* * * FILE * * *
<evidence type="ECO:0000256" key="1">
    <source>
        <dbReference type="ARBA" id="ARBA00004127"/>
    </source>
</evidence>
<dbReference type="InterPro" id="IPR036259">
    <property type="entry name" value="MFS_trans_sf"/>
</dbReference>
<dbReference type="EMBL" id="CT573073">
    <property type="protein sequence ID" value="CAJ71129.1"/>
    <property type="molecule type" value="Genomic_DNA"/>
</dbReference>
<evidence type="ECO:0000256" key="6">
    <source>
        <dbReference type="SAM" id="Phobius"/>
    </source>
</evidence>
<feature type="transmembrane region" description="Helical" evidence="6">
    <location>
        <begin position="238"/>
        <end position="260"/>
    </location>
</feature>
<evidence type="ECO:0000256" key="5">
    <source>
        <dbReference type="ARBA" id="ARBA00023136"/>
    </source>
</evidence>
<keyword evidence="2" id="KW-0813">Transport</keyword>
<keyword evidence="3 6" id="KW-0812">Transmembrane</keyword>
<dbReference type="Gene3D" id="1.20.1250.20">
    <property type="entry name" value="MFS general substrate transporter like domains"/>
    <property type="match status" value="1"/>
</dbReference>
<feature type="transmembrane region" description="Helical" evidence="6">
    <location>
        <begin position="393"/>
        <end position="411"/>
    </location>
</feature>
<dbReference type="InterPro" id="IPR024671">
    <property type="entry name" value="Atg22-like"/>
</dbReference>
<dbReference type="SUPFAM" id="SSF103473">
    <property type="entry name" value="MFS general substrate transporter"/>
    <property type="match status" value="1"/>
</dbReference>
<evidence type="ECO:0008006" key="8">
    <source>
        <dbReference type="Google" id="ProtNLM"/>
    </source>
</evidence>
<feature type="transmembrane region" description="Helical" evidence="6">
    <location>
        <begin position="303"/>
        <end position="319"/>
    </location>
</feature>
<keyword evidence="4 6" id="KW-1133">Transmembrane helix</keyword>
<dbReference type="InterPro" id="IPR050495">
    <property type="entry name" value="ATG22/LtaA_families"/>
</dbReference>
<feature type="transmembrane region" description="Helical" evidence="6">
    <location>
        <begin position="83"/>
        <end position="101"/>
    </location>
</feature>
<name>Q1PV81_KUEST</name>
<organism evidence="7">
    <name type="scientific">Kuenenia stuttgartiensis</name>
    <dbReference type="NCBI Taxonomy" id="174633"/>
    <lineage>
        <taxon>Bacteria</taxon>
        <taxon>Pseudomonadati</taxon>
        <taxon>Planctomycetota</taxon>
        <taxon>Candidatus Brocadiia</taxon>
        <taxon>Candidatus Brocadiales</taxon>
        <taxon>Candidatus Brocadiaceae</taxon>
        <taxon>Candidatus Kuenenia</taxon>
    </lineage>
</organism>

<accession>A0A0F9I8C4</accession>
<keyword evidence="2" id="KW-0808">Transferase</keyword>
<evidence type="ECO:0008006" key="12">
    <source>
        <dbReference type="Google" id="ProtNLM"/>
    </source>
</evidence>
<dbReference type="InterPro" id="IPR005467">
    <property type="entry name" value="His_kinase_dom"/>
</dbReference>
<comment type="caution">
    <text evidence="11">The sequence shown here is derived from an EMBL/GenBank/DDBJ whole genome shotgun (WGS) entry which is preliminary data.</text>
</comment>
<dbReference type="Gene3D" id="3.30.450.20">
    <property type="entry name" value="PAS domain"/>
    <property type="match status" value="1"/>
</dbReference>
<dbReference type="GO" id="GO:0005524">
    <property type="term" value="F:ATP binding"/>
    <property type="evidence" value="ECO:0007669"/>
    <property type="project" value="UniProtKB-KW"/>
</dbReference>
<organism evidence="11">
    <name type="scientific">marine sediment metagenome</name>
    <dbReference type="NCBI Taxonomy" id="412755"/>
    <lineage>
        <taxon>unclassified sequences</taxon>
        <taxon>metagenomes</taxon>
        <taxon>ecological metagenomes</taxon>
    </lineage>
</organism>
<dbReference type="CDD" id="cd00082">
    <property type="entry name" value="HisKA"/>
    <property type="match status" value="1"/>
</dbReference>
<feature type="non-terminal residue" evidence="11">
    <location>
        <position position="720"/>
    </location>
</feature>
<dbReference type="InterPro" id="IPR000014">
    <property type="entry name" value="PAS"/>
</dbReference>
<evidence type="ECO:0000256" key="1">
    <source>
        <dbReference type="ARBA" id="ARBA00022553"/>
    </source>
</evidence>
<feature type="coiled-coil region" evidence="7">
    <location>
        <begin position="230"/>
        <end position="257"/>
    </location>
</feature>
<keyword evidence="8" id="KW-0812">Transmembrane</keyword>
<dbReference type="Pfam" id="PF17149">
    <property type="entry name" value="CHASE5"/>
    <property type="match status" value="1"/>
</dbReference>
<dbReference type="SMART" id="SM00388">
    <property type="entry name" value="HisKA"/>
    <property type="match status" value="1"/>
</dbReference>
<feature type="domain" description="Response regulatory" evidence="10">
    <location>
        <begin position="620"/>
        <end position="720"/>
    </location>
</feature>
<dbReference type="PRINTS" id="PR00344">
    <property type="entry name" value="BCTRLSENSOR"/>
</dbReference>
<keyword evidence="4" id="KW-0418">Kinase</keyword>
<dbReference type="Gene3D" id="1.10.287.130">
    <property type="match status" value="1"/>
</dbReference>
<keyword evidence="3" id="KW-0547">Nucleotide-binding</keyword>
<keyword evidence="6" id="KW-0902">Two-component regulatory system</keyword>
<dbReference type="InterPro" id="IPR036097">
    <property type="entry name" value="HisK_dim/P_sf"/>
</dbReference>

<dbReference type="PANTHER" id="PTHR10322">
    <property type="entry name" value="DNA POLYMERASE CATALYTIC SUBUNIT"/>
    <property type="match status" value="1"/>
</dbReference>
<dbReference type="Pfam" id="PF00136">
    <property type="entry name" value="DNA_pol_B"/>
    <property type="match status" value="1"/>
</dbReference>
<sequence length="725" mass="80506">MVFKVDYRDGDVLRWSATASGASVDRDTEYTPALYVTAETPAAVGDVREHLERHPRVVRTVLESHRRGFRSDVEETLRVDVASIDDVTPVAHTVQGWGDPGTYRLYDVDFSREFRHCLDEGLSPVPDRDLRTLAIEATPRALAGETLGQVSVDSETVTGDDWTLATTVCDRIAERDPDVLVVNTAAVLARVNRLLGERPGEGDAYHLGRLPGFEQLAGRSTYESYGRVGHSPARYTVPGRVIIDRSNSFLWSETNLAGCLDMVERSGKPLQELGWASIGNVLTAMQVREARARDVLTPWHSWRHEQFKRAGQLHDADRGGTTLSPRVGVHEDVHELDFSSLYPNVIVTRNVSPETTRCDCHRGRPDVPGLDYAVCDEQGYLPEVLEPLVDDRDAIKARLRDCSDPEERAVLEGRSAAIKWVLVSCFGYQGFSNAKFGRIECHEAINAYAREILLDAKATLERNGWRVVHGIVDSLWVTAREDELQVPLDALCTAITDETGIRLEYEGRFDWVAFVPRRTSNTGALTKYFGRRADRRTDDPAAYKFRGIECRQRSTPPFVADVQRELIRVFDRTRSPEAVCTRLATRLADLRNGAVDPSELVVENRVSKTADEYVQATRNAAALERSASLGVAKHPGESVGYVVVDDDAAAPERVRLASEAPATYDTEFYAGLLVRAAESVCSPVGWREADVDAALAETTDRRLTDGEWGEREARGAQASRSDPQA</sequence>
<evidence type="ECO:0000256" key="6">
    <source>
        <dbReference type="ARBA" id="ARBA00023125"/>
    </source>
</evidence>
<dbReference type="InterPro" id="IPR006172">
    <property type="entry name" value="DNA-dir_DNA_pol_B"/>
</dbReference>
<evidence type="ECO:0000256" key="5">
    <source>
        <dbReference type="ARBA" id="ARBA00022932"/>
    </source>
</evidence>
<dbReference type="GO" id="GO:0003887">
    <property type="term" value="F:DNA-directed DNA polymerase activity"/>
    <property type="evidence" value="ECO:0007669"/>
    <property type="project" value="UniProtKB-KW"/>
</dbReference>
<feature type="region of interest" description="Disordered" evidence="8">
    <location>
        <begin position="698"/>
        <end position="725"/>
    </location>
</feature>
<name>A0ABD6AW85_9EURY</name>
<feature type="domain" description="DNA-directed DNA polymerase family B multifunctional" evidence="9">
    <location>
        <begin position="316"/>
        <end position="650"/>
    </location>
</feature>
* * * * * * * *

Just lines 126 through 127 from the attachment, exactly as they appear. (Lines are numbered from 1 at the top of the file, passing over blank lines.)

<evidence type="ECO:0000256" key="1">
    <source>